In the NFL, January is the month for two mini-seasons: playoff season and coach hiring season. Coordinators and college coaches are evaluated and discussed, and some of them get the chance to become NFL head coaches. Every year, happily, more diversity is added to the pool of either current or former head coaches. Last year, Todd Bowles got his first crack with the Jets, and this year, Bengals offensive coordinator Hue Jackson is seemingly in talks for his second head coaching gig. And yet, the pool from which to draw those candidates remains disappointingly small.
A newly-published academic study shared by ESPN examined the source of the problem, and you don’t have to go far to find it: though the Rooney Rule ensures that non-white coaches are (at least superficially) considered for every head coaching position, no such protection exists for coordinators.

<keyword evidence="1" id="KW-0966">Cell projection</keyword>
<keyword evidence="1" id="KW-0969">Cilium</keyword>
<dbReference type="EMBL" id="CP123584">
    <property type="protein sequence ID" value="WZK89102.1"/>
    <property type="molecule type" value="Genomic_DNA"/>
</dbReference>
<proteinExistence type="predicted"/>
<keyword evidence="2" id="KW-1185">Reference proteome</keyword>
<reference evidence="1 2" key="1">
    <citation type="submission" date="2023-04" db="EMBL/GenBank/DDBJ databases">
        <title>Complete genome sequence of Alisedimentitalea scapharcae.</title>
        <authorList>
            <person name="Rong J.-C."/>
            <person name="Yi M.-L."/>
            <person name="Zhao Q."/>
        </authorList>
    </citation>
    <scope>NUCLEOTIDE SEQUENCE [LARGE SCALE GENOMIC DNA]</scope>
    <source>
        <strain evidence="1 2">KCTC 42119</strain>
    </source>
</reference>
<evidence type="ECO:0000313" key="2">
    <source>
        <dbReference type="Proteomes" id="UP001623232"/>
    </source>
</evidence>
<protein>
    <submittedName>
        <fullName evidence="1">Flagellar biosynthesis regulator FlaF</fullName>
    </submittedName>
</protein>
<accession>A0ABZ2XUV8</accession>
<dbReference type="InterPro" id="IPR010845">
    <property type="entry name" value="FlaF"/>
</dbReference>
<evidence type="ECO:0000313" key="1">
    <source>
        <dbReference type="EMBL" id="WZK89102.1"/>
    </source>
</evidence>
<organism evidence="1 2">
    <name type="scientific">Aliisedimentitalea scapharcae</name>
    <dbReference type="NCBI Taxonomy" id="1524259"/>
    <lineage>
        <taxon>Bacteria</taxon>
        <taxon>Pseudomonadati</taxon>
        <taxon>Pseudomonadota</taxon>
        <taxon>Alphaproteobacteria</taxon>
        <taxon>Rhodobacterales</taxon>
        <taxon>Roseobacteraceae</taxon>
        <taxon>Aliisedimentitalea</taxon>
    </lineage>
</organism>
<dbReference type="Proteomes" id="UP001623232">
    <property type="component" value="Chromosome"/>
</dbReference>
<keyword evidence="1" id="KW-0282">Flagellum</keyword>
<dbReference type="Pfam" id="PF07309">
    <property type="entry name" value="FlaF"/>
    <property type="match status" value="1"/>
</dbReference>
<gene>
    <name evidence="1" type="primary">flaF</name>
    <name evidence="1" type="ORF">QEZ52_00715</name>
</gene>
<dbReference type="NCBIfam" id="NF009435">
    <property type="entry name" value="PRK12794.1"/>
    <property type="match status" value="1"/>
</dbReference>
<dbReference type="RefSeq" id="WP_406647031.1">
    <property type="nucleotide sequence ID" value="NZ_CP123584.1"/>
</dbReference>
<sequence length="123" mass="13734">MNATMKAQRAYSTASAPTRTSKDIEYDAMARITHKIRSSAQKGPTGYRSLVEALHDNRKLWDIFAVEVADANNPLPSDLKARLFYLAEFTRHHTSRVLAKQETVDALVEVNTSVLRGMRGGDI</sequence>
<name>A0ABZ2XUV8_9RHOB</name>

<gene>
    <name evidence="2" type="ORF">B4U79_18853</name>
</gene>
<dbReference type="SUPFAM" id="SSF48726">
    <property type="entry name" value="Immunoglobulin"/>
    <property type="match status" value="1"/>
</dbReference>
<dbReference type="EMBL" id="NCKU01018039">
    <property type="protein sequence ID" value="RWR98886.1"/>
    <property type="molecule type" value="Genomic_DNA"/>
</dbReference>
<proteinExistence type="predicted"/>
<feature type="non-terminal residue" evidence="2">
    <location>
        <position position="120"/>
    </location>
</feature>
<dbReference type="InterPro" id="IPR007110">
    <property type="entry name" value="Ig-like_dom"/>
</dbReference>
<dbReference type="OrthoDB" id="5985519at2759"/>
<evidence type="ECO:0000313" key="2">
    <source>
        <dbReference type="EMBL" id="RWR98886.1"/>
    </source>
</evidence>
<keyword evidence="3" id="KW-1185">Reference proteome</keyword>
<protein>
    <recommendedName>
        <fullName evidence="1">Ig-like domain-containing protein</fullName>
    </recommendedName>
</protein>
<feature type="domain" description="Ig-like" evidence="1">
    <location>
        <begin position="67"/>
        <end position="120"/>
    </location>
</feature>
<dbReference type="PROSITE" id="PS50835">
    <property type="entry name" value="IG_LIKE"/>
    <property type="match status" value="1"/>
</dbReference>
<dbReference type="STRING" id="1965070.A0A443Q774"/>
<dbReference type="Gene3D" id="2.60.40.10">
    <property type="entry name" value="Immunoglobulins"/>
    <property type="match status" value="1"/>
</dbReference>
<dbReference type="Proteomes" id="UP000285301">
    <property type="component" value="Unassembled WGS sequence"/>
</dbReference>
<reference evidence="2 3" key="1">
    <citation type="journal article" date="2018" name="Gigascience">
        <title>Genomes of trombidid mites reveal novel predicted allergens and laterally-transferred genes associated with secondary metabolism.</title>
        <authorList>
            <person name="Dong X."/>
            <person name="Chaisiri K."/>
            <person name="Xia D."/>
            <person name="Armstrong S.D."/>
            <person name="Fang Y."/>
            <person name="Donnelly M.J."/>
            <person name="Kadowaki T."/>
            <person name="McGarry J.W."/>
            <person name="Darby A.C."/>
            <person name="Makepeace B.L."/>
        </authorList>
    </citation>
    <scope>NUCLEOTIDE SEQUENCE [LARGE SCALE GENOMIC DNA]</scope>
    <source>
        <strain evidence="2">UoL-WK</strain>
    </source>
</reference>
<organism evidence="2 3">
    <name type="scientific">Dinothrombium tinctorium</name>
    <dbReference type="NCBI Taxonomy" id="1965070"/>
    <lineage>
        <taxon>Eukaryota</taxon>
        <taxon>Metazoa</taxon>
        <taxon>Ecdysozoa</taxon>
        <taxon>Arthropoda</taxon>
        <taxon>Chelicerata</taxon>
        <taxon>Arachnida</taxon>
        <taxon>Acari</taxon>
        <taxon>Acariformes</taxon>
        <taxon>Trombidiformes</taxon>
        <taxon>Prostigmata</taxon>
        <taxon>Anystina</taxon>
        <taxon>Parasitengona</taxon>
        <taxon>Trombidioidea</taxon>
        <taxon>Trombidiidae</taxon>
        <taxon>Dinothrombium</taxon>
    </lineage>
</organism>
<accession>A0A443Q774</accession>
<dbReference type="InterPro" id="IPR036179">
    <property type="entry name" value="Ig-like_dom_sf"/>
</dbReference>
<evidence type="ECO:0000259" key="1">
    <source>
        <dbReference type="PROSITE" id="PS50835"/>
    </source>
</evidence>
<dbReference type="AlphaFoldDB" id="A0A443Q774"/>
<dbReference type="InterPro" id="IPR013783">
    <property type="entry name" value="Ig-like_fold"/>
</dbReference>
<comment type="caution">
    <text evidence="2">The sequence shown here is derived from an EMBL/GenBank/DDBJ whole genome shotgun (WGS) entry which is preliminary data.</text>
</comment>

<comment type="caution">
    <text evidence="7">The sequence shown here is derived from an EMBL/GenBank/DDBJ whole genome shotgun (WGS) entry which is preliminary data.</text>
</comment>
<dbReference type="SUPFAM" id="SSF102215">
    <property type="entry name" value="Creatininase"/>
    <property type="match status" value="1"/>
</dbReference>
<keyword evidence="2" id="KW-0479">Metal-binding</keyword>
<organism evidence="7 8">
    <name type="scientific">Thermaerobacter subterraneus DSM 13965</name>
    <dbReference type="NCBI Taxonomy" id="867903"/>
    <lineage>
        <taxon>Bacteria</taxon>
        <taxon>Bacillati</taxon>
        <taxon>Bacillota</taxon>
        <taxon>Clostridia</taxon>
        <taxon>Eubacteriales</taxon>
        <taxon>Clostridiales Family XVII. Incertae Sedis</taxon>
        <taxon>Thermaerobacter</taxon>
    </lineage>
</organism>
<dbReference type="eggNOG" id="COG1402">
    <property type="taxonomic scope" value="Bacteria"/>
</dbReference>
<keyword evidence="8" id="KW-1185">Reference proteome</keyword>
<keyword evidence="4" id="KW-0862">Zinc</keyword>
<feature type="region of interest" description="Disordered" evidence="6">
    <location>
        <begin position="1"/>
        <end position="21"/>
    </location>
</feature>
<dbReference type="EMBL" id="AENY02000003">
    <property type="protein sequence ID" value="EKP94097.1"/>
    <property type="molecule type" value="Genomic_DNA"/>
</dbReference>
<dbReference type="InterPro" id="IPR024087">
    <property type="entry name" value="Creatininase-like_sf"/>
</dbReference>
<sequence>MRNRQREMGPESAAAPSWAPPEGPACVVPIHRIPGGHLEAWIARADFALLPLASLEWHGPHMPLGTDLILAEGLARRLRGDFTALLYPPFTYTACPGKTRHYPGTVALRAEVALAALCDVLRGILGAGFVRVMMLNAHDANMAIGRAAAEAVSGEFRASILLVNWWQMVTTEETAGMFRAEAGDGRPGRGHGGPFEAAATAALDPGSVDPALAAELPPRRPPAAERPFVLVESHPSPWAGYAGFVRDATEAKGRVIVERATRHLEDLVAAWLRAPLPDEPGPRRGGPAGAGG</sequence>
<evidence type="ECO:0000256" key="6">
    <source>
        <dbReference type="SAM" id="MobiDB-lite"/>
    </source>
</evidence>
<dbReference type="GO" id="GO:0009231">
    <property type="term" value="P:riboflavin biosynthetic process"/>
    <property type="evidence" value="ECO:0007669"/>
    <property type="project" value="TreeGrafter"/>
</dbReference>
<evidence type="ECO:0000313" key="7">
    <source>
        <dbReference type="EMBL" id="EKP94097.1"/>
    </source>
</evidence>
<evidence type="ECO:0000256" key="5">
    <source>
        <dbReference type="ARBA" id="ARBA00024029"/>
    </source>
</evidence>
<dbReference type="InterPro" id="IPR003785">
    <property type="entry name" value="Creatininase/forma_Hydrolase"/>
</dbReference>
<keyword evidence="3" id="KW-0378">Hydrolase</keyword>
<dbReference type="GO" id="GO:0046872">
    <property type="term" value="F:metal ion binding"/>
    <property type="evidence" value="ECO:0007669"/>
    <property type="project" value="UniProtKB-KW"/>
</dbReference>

The study, published by researchers from Emory, Georgetown, George Washington, and Iowa State universities, concludes that controlling for all other factors, white positional coaches are 114 percent more likely to be promoted to coordinator from a positional coaching spot. That’s hugely significant, considering that coordinators get far more exposure and recognition, and thus consideration for head coaching gigs. In other words, when the Rooney Rule doesn’t apply, the systemic bias against non-white coaches is still allowed to prevail, giving white coaches more than twice the chances as black coaches.